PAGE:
“The truth is out there.” For many avid television fans, these words defined the 1990s. This simple phrase encapsulated the mystery of “The X-Files,” a classic Emmy award winning series starring David Duchovny and Gillian Anderson as FBI paranormal investigators.

 

The show is remembered for helping innovate many common tropes of modern television. These accolades include helping solidify the format of procedural police dramas, a “will they-won’t they” romantic dynamic between partners, and even acting as the proving ground for “Breaking Bad” star Vince Gilligan.  

 

The show has cultivated an incredible legacy, and it is now set to continue with FOX’s announcement of an “X-Files” miniseries reboot.

 

The power of Netflix (Biglight.com)

The power of Netflix (Biglight.com)

While FOX and TV fans have no doubt rejoiced at the news, another company will also benefit from this development: Netflix. Although the company currently does produce television content of its own, such as the wildly popular “House of Cards,” many people primarily use it to “binge-watch” programs purchased from other companies. In this case, renewed interest in “The X-Files” on Netflix clued FOX in that there was money to be made in the old property. This is a tried and true business model; when a “24” proved a hit on Amazon’s online streaming service, FOX revived Jack Bauer to produce the miniseries “24: Live Another Day.”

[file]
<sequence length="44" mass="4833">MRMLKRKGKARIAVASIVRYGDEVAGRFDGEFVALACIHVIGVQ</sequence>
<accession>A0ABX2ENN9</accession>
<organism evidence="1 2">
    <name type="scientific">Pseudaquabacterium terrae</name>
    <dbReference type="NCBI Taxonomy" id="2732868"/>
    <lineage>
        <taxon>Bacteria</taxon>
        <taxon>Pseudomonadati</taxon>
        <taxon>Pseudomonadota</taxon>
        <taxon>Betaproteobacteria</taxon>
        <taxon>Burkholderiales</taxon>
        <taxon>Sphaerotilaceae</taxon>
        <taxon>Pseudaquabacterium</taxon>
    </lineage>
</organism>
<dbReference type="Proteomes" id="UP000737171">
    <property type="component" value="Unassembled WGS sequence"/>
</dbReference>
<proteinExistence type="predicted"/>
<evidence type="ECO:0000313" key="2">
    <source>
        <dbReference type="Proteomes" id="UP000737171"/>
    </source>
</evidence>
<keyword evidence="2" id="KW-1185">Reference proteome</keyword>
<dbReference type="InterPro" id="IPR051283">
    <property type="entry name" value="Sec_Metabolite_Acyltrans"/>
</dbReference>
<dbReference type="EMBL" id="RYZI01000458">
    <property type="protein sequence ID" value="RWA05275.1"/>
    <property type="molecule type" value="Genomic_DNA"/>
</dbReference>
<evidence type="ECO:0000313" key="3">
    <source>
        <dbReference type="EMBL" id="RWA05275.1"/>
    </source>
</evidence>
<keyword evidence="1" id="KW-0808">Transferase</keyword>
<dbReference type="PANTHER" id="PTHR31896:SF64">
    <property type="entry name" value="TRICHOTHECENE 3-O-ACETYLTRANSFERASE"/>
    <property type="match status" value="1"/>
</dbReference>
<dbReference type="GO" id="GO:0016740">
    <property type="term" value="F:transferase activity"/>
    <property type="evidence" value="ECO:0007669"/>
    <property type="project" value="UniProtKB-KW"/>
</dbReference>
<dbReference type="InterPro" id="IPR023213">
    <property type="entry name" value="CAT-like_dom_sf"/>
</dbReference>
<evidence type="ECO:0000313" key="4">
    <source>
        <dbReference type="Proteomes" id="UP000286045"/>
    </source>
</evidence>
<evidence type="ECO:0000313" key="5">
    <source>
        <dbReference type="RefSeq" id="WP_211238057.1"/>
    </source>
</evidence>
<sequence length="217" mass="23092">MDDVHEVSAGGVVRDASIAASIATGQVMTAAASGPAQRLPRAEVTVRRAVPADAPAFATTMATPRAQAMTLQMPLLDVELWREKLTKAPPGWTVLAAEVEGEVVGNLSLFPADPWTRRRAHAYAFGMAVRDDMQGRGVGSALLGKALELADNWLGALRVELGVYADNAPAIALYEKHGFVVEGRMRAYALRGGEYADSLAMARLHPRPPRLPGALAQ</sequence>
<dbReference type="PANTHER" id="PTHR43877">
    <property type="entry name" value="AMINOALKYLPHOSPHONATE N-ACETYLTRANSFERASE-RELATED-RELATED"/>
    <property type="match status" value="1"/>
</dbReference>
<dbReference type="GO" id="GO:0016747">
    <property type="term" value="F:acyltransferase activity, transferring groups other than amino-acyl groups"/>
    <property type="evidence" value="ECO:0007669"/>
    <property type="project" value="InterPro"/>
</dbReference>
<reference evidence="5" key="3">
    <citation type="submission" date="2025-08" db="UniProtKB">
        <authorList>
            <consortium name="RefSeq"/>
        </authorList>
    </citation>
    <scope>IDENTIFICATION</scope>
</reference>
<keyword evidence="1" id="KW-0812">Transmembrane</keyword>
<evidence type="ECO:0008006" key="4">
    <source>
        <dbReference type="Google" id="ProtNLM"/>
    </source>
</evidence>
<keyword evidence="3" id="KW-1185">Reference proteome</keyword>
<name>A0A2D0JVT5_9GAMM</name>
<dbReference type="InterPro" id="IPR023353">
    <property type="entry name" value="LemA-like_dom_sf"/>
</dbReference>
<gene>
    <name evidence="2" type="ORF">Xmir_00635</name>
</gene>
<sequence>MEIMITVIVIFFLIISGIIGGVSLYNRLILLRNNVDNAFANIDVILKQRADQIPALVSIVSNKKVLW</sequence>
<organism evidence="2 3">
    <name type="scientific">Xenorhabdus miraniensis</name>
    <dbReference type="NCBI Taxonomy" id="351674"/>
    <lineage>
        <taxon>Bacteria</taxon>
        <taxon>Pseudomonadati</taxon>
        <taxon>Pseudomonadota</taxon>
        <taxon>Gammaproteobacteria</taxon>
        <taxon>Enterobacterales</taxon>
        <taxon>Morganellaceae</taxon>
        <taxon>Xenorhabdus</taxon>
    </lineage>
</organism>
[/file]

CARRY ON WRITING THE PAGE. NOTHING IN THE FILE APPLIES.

Streaming services allow old shows to develop a fresh audience as new generations age into the target demographic. This effectively pulls in new viewers who desire something different, while reeling back old viewers looking for a stroll down memory lane. Nostalgia has proven psychological benefits to one’s health, and streaming services manage to capitalize on this by serving up happy memories for a reasonable monthly fee.

 

Both companies benefit from this deal, but the argument can be made that Netflix comes out as the true victor. What started as a small company that mailed DVD’s to subscribers and had a small online archive of classic programming has become a mover and shaker in the entertainment industry. Netflix has become a metric alongside the Nielsen ratings — determining what sort of programming audiences want to see developed.

 

What do you think of this news? Are you an “X-Files” fan? What shows would you like to see brought back? Comment below or tweet @connerws